"There are no unique psychodynamics to priest offenders," Rossetti said. Rather, "there is a broad range of psychodynamics that can lead any male or female to abuse a minor. There are those who themselves were abused and they are re-enacting their own abuse. There are others who are neurologically impaired. There are still others who are narcissistic predators. And there are those who are sexually indiscriminate and they will have sex with a wide variety of people, including children. There are many different kinds of offenders, not one type."

But the offending priests do stand out in one respect. An overwhelming majority of the abuse was same-sex abuse. Eighty-one percent of the victims were male, and this doesn't square with national figures.

The recently released NIS-4 study of child abuse in America states that from 2005 to 2006, "females were sexually abused much more often than boys," and that "87% of children were abused by a male compared to only 11% by a female." The possible role of homosexuality in the American Church's abuse, as it were, remains a mystery.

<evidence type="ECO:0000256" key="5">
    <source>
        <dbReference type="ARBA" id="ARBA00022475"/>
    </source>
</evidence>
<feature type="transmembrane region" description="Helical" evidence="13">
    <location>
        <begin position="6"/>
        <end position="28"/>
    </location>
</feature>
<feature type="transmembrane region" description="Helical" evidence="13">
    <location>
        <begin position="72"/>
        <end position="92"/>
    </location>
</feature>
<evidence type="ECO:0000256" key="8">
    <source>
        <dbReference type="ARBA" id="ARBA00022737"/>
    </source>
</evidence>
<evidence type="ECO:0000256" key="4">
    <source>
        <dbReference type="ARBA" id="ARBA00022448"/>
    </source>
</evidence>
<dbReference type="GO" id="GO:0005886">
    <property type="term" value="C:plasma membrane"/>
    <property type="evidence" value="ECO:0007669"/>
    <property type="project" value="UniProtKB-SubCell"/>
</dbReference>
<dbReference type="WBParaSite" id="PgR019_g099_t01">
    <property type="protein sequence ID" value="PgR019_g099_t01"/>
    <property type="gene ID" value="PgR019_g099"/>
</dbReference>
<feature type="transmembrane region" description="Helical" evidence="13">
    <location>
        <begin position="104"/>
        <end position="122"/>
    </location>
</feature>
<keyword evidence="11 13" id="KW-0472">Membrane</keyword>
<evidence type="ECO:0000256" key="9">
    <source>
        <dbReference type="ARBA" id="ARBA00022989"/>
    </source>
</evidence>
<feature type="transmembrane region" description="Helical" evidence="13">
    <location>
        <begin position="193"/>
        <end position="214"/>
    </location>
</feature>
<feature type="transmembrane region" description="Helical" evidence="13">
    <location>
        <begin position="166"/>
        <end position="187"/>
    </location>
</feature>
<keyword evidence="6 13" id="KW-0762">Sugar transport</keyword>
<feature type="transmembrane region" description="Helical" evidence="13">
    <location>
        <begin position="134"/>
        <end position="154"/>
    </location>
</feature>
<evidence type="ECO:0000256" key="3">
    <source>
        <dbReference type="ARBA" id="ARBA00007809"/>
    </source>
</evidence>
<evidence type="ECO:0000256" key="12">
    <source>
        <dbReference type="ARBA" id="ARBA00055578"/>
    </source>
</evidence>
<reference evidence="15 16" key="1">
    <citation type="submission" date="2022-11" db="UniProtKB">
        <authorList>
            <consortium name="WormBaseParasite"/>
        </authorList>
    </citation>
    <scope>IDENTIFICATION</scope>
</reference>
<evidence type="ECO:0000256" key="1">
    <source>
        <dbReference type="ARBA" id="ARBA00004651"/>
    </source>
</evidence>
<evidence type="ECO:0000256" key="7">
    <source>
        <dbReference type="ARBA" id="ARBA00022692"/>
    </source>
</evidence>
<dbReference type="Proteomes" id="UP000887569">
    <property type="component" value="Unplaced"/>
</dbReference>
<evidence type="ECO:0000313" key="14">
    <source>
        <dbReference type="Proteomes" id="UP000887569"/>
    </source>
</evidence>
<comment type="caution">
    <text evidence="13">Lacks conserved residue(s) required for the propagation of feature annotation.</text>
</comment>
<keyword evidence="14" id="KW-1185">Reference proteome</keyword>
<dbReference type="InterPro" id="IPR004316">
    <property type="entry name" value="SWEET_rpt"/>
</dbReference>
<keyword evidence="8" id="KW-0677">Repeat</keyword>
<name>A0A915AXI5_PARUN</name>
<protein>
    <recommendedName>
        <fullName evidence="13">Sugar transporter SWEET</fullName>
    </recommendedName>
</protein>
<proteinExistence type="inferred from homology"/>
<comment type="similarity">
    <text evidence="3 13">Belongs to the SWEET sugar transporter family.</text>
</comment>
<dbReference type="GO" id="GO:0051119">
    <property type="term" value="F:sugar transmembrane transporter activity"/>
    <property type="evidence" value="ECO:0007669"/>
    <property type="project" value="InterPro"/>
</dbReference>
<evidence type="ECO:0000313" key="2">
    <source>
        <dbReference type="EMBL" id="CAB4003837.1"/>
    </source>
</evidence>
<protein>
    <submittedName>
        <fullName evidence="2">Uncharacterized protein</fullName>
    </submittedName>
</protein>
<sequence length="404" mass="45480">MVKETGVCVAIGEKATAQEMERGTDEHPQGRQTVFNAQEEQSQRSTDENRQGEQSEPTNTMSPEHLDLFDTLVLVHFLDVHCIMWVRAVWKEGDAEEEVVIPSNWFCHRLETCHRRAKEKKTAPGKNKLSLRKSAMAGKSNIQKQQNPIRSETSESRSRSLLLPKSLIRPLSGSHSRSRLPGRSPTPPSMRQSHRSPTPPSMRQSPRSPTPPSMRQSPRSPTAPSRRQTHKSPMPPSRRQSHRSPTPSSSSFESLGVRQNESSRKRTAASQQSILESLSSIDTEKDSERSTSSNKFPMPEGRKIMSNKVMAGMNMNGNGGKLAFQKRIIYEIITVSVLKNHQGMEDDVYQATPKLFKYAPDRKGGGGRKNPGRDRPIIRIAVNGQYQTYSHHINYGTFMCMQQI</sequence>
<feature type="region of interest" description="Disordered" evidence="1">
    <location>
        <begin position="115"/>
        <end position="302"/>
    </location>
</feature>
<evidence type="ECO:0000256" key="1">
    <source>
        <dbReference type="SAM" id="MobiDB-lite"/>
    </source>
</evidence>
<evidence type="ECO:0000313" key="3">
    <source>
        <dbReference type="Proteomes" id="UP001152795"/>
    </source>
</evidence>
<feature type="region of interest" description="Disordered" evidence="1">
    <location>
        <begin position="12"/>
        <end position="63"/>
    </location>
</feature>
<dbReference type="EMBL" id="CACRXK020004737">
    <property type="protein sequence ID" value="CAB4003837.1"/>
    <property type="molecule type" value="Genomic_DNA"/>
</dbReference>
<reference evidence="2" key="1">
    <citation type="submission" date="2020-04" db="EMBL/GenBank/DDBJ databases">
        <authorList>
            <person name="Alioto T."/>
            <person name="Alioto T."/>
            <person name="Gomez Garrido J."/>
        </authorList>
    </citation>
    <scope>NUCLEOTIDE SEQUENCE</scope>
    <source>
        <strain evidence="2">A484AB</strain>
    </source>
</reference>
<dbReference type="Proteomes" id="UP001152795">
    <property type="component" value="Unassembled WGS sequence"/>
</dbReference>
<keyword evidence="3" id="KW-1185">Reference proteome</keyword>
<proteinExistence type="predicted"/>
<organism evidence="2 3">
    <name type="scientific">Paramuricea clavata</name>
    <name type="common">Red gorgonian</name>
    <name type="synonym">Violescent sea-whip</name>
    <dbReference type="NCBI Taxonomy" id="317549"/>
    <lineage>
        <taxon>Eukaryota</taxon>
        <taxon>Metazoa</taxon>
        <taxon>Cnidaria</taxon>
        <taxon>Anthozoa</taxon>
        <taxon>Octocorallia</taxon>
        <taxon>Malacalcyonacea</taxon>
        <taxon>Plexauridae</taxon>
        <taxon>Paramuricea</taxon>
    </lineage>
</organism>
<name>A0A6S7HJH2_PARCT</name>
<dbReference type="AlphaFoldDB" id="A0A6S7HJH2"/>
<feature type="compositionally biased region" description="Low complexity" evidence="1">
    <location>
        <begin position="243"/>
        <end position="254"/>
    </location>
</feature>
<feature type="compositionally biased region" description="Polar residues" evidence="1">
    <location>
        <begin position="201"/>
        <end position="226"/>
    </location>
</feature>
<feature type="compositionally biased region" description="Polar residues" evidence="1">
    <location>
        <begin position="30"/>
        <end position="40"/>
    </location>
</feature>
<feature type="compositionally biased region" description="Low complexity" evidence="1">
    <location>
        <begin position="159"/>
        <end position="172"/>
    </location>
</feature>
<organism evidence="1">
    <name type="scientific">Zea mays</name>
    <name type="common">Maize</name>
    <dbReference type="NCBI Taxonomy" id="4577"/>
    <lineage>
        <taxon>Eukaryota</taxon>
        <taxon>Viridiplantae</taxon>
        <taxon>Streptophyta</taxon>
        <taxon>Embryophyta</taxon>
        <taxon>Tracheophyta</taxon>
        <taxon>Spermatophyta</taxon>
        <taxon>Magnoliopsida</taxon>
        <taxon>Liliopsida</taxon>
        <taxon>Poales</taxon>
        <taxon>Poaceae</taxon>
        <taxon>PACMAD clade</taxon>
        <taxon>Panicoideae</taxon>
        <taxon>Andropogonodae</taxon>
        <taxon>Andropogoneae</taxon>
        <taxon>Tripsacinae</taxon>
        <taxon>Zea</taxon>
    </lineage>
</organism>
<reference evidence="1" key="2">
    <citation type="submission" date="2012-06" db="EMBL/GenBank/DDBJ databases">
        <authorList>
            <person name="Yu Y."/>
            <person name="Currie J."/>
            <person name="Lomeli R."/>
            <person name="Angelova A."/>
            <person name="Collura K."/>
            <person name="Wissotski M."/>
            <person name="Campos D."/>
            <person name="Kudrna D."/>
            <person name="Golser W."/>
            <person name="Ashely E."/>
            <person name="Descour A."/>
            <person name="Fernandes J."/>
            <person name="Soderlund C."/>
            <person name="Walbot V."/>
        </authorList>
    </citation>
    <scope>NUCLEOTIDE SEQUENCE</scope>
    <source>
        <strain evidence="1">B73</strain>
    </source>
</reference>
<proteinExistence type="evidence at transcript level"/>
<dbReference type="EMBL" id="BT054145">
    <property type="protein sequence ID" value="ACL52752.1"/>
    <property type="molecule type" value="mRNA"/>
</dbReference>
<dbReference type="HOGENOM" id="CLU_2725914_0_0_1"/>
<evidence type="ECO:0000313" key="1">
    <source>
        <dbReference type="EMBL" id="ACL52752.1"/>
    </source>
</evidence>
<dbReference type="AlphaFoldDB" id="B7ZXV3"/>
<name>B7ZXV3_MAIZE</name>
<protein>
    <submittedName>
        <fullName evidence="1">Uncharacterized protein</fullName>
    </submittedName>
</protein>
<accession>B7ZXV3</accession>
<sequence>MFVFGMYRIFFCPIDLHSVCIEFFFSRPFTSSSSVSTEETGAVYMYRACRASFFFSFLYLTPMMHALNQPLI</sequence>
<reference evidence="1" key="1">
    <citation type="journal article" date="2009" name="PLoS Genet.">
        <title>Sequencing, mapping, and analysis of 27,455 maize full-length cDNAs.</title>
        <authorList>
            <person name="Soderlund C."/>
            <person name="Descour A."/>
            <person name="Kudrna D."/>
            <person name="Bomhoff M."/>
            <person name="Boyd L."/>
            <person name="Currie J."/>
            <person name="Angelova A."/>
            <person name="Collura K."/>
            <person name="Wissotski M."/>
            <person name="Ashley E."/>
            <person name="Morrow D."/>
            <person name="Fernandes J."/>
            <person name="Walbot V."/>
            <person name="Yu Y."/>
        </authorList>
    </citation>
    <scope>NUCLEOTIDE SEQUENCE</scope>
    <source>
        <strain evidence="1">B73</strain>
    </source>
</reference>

Conversely, the Church's rate of sexual abuse has dropped with, or even ahead of, national trends. John Jay's research shows that abuse picked up in the 1960s, peaked in the 70s, began shrinking in the 80s and by the 90s returned to the levels of the 1950s. According to the NIS-4 study, the estimated number of sexually abused children "decreased from 217,700 in 1993 to 135,300 in 2005-2006," representing a "38% decrease in the number of sexually abused children and a 44% decrease in the rate of sexual abuse."